Information Mapping™ is a trademarked method to write and structure information.The method has been around for more than 25 years and is one of the major influences on technical writing. And though considered extraordinarily successful for handling information in large documentation settings, Information Mapping™ has not been without controversy and discontent, not in the least because of the trademark.
Background on the method
The Information Mapping approach dates back to 1965 when Robert E Horn, a psychologist at Columbia University, conducted research on how readers deal with large amounts of complex information.
Information Mapping™ consists of an integrated set of principles and techniques that enable authors to break complex information into its most basic elements and then present those elements optimally for readers, so they can quickly and easily scan and retrieve the information they need. Central point in the methodology is the information block.
The block as the smallest unit of information
Today, Robert Horn is often referred to as the man who kicked the paragraph out of writing. And indeed, one of the first things he realized during his research was that the paragraph is too fuzzily defined to be a solid unit of information, and he replaced it by the block.
A block is a chunk of information:
• organized around a single subject,
• containing one clear purpose.
A block is composed of one or more sentences, formula''s or figures, and is always identified by a clear label (title). Typically a block has no more than nine sentences.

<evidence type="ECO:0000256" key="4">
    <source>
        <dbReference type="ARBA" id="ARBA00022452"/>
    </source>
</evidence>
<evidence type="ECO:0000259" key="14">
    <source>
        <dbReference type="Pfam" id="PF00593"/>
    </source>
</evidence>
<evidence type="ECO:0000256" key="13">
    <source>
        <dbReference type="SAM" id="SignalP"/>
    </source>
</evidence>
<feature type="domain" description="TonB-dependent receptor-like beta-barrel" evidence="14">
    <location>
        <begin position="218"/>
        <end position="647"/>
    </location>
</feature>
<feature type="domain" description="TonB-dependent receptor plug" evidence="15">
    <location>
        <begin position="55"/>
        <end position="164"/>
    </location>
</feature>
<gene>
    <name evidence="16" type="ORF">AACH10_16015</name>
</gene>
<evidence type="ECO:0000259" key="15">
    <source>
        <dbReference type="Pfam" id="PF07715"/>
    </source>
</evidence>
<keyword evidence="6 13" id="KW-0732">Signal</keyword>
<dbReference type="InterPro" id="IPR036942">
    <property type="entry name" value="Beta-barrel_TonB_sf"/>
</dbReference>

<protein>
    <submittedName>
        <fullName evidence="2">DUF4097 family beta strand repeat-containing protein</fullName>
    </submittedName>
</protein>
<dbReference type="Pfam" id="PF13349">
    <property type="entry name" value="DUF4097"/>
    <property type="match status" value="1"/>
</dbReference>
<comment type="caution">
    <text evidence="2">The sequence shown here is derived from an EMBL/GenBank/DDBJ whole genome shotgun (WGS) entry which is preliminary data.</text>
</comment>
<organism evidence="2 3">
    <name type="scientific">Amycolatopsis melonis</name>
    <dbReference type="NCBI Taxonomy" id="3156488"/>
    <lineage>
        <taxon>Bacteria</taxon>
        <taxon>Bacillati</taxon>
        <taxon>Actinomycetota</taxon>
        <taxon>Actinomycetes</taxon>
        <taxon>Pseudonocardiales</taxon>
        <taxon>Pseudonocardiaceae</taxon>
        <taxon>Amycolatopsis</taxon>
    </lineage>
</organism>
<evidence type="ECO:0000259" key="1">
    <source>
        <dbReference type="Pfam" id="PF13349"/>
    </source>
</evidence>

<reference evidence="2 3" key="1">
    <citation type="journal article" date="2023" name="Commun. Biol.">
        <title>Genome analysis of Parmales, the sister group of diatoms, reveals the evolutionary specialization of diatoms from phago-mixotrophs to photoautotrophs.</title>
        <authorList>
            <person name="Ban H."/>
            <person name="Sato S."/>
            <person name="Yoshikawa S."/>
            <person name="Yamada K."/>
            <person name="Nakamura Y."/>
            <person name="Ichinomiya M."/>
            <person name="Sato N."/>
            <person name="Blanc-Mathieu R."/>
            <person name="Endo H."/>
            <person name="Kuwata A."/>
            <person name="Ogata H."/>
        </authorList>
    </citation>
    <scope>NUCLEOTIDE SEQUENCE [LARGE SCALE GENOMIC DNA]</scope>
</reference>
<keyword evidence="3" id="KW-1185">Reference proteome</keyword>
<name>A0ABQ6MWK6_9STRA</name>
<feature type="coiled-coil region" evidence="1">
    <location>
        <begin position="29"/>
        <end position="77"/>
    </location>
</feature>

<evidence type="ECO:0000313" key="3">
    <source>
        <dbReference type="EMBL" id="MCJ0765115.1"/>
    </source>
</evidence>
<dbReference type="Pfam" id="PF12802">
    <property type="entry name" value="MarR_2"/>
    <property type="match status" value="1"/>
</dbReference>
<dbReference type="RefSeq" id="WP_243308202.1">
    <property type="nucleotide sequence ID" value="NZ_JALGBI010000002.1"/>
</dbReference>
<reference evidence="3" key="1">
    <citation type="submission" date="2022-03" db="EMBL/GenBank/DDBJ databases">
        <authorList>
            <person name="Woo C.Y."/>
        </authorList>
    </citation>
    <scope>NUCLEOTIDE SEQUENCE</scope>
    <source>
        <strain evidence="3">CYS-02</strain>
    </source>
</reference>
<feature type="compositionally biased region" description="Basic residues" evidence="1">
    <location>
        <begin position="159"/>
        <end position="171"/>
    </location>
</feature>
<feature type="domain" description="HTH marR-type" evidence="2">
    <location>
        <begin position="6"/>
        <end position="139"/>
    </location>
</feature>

7 principles for structuring information
Information Mapping™ consists of a set of 7 principles to organize information effectively so that it is easy to access, understand, and remember.
group content into small manageable units; make information digestible, either for memorization or comprehension.
put together what belongs together, omit irrelevant information
give a meaningful label (title) to each chunk; labels show organization,
use the same labels, titles, formats and/or structures for the same subjects
5 integrated graphics:
use illustrations, figures and tables as integrated part of the text
6 accessible detail:
use details/illustrations/clarifications where needed; complete abstract presentations with concrete examples
7 hierarchy of chunking and labelling:
organize an accessible structure for content chunks by grouping them into larger chunks and labelling them. Chunks without a hierarchy and label are difficult to find and understand. This principle calls for creating a structure to provide accessibility to the chunks. This structure gives users a chance to see the "bigger picture," but also access progressive layers of detail.
7 information types
Information types categorize the subject matter. According to Information Mapping™, all information can be captured into 7 information types:
1 procedure: is a task or number of steps leading to a result (operational ''how-to'' level)
2 process: describes why a task/process is done (on a management level)
3 structure: describes the structure of a physical, material object (printer, form, machine, ...)
4 concept: describes an idea, a concept
5 principle: a policy, rule telling what is allowed and what not
6 fact: proposition without proof/argumentation
7 classification: sorting of chunks/units into classes
• http://www.infomap.com/ (Information Mapping™ world-wide headquarters)
• http://www.stanford.edu/~rhorn (Collection of papers on Structured Writing by Robert